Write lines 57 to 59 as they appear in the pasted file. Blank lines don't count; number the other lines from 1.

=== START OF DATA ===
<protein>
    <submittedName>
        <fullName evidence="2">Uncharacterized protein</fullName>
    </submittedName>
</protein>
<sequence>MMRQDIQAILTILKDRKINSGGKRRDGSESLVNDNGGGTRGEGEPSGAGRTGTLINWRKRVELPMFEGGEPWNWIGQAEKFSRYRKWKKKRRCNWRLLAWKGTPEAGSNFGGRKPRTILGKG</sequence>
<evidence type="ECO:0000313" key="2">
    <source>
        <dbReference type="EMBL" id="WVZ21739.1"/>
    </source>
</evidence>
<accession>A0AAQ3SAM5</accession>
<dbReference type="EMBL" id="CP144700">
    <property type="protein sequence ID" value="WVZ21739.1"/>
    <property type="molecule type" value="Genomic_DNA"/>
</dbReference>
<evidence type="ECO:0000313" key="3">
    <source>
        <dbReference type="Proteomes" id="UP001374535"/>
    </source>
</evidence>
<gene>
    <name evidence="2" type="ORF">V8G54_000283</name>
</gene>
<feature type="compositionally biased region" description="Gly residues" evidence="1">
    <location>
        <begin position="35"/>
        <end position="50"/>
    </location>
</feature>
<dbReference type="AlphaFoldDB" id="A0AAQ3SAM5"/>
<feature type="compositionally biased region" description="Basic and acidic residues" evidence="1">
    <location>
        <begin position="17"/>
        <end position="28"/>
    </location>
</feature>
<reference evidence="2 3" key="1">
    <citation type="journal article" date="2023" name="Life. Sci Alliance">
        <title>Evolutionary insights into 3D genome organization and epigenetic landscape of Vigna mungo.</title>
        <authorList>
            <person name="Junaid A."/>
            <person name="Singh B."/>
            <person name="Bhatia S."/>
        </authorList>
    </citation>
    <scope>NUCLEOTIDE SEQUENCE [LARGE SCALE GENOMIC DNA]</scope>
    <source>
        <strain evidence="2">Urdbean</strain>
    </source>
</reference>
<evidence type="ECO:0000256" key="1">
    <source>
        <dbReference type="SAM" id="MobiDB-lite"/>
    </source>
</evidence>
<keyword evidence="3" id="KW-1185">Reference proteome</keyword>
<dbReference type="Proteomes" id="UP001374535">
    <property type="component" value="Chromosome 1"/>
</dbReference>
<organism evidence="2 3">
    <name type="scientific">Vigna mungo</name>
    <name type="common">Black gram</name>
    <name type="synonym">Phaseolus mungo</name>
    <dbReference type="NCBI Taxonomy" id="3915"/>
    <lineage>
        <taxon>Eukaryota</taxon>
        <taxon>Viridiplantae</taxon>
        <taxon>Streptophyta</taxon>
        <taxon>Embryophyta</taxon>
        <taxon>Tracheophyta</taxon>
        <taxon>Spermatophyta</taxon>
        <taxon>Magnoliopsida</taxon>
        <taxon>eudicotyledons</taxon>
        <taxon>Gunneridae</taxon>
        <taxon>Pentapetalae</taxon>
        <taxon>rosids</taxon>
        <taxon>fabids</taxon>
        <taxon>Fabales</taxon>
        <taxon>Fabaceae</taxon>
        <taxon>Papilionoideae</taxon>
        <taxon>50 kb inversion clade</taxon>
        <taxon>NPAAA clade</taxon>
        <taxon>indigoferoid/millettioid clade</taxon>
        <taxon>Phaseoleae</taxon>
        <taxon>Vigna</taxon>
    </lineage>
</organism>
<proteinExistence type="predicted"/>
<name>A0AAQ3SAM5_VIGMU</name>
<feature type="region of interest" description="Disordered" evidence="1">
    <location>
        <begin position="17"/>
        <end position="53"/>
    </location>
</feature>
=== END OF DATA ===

<keyword evidence="3" id="KW-1185">Reference proteome</keyword>
<dbReference type="Proteomes" id="UP001374535">
    <property type="component" value="Chromosome 1"/>